All was not roses, though. The pigpens were unfortunately located directly behind the main building. The hospital secured $3,000 in 1931 from the State Legislature to construct new pens and move the swine down wind from the buildings to cut down on the odor permeating the site.
Pig pens at WY State Hospital, to be moved in 1932, 1931 (WSA SOS State Institutional Survey Album 42a)

Pig pens at Wyoming State Hospital in 1931. They were to be moved farther away (and up wind) from the main buildings in 1932 because of the stench.
(WSA SOS State Institutional Survey Album 42a)

The Industrial Institute (now called the Boy’s School) in Worland also maintained a productive and lucrative farming operation manned by inmates and was a model of institutional self-sufficiency. The mainstay of the Industrial Institute was its Hereford cattle feed operation. Cattle were purchased on the open market and then fattened for sale in their lots. The institution made a concerted effort to not compete with local farmers in the marketplace. A dairy herd, flock of sheep, hogs, and chickens rounded out the livestock operation at the institution.
Cattle feeding pens at the Wyoming Industrial Institute (now Boys' School) in 1931 (WSA BCR State Institutional Survey Album 91b)

Cattle feeding pens at the Wyoming Industrial Institute (now Boys’ School) in 1931. These Hereford steers were fattened at the Institute then sold. Feed lot operation and livestock management was seen as a business/occupational skill for the boys. 
(WSA BCR State Institutional Survey Album 91b)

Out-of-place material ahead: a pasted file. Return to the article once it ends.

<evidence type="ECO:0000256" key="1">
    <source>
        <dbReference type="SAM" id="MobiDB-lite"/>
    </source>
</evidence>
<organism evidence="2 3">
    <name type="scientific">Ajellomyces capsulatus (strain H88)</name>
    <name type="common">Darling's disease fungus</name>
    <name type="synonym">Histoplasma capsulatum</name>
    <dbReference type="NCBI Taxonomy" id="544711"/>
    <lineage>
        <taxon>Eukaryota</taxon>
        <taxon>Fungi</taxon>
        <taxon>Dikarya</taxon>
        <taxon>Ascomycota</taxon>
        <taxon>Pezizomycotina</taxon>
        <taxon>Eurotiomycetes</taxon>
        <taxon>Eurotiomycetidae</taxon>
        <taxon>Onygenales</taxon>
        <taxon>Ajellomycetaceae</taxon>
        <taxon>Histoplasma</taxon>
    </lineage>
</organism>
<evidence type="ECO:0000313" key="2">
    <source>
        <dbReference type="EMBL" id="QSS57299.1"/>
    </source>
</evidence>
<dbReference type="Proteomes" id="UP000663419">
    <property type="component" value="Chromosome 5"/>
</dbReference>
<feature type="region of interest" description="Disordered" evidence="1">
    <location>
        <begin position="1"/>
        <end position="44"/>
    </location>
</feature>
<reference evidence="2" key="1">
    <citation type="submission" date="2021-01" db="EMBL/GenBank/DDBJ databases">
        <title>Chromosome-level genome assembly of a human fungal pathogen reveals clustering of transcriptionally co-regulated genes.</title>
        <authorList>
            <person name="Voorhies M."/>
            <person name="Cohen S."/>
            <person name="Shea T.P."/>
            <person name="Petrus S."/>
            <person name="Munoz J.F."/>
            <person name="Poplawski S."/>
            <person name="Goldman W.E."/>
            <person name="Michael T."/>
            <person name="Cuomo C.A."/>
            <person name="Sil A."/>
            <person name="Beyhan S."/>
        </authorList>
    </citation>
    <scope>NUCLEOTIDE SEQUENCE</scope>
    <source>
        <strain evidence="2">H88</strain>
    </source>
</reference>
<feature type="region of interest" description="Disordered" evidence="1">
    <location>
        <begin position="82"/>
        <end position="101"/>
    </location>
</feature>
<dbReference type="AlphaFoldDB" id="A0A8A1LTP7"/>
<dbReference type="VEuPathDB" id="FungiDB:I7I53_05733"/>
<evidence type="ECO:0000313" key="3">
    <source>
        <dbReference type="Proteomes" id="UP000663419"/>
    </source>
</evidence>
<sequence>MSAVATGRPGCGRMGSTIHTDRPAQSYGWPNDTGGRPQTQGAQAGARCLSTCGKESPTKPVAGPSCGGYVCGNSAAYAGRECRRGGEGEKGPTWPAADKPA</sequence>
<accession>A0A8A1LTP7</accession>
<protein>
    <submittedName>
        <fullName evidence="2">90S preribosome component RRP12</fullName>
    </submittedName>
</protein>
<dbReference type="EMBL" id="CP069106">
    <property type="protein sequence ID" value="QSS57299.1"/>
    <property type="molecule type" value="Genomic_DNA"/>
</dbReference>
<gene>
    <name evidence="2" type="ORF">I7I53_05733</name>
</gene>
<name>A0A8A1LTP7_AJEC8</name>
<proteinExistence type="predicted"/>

Extensive gardens and large fields of sugar beets for livestock forage were also planted and the boys were employed in a small, on-site cannery where they preserved the bounty for use over the winter. This institution in particular saw their farm and livestock operations as tools to teach their wards, boys ages 16-25, life skills and a useful trade.

Back of Main Old Building showing attendant's garden, WY Industrial Institute, 1931 (WSA BCR State Institutional Survey Album 97b)

Back of Main Old Building showing attendant’s garden, Wyoming Industrial Institute, 1931. That year, the institution was able to raise nearly all of the food for their wards and sold the surplus for a staggering $86,700.
(WSA BCR State Institutional Survey Album 97b)

All told, sale from the excess products equaled $86,700 for the 1928-1930 biennium, more than $1.1 million dollars today! In fact it was so productive that little more than building funds and partial wages were needed from the State budget to run the entire institution by 1930, amounting to just $54,150 that year. If you account for inflation, that would be approximately $700,000 today.

The Girl’s Industrial Institute (now called the Girl’s School) in Sheridan, was a newcomer to the State, having been establish in 1920. Still, by 1931 almost all of the dairy, chicken and eggs, and many of the vegetables consumed by the 50 girls residing there were produced on site. Much of the hay and grain for the livestock was also raised on site. Like the Boy’s School, the Girl’s School used inmate labor to not only keep costs low but to provide instruction.

Chicken coop built in 1931, Girl's Industrial Institute, 1931 (WSA  BCR State Institutional Survey Album 109a)

This “thoroughly modern” chicken coop built in 1931 at the Girl’s Industrial Institute (now Girls’ School)
(WSA BCR State Institutional Survey Album 109a)

Even the Sheridan County Fish Hatchery boasted a large vegetable garden and pasture.
Barn and garden, Sheridan County Fish Hatchery, 1931 (WSA SOS State Institutional Survey Album 65)

Barn and garden, Sheridan County Fish Hatchery, 1931
(WSA SOS State Institutional Survey Album 65)